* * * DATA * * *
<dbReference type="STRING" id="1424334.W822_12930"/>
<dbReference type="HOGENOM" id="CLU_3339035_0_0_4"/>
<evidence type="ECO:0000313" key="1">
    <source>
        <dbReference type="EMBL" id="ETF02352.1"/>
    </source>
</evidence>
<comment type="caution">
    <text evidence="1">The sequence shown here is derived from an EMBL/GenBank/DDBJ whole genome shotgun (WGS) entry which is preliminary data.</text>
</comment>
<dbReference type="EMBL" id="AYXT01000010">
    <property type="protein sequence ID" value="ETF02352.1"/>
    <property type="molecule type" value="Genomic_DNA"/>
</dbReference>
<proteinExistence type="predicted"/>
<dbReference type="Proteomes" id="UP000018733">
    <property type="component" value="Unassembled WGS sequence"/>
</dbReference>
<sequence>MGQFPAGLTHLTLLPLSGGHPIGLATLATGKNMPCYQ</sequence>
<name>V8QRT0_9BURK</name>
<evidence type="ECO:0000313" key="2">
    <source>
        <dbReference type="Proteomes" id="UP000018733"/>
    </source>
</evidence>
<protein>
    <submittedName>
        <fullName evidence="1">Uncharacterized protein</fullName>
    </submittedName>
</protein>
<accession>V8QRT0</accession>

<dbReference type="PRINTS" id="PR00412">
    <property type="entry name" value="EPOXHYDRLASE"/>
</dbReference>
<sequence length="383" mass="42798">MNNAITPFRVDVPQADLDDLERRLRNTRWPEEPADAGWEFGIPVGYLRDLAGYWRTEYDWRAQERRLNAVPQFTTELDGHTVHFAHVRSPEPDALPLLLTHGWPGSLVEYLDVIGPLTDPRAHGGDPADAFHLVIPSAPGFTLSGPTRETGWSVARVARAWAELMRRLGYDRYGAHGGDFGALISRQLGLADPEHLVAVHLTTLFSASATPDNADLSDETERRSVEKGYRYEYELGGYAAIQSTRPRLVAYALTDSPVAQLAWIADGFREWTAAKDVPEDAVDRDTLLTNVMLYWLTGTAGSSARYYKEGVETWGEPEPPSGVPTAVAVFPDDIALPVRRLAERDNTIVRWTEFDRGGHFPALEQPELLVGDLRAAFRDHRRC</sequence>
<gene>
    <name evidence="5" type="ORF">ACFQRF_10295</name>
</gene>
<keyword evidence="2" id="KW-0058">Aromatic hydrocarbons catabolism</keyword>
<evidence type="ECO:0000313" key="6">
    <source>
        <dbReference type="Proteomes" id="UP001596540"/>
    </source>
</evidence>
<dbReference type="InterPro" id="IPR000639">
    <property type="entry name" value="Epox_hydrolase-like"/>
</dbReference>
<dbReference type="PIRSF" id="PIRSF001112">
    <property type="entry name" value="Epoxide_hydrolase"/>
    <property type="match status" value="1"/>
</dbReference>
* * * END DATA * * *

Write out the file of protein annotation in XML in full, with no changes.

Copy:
<dbReference type="STRING" id="1424334.W822_12930"/>
<dbReference type="HOGENOM" id="CLU_3339035_0_0_4"/>
<evidence type="ECO:0000313" key="1">
    <source>
        <dbReference type="EMBL" id="ETF02352.1"/>
    </source>
</evidence>
<comment type="caution">
    <text evidence="1">The sequence shown here is derived from an EMBL/GenBank/DDBJ whole genome shotgun (WGS) entry which is preliminary data.</text>
</comment>
<dbReference type="EMBL" id="AYXT01000010">
    <property type="protein sequence ID" value="ETF02352.1"/>
    <property type="molecule type" value="Genomic_DNA"/>
</dbReference>
<proteinExistence type="predicted"/>
<dbReference type="Proteomes" id="UP000018733">
    <property type="component" value="Unassembled WGS sequence"/>
</dbReference>
<sequence>MGQFPAGLTHLTLLPLSGGHPIGLATLATGKNMPCYQ</sequence>
<name>V8QRT0_9BURK</name>
<evidence type="ECO:0000313" key="2">
    <source>
        <dbReference type="Proteomes" id="UP000018733"/>
    </source>
</evidence>
<protein>
    <submittedName>
        <fullName evidence="1">Uncharacterized protein</fullName>
    </submittedName>
</protein>
<accession>V8QRT0</accession>

<dbReference type="PRINTS" id="PR00412">
    <property type="entry name" value="EPOXHYDRLASE"/>
</dbReference>
<sequence length="383" mass="42798">MNNAITPFRVDVPQADLDDLERRLRNTRWPEEPADAGWEFGIPVGYLRDLAGYWRTEYDWRAQERRLNAVPQFTTELDGHTVHFAHVRSPEPDALPLLLTHGWPGSLVEYLDVIGPLTDPRAHGGDPADAFHLVIPSAPGFTLSGPTRETGWSVARVARAWAELMRRLGYDRYGAHGGDFGALISRQLGLADPEHLVAVHLTTLFSASATPDNADLSDETERRSVEKGYRYEYELGGYAAIQSTRPRLVAYALTDSPVAQLAWIADGFREWTAAKDVPEDAVDRDTLLTNVMLYWLTGTAGSSARYYKEGVETWGEPEPPSGVPTAVAVFPDDIALPVRRLAERDNTIVRWTEFDRGGHFPALEQPELLVGDLRAAFRDHRRC</sequence>
<gene>
    <name evidence="5" type="ORF">ACFQRF_10295</name>
</gene>
<keyword evidence="2" id="KW-0058">Aromatic hydrocarbons catabolism</keyword>
<evidence type="ECO:0000313" key="6">
    <source>
        <dbReference type="Proteomes" id="UP001596540"/>
    </source>
</evidence>
<dbReference type="InterPro" id="IPR000639">
    <property type="entry name" value="Epox_hydrolase-like"/>
</dbReference>
<dbReference type="PIRSF" id="PIRSF001112">
    <property type="entry name" value="Epoxide_hydrolase"/>
    <property type="match status" value="1"/>
</dbReference>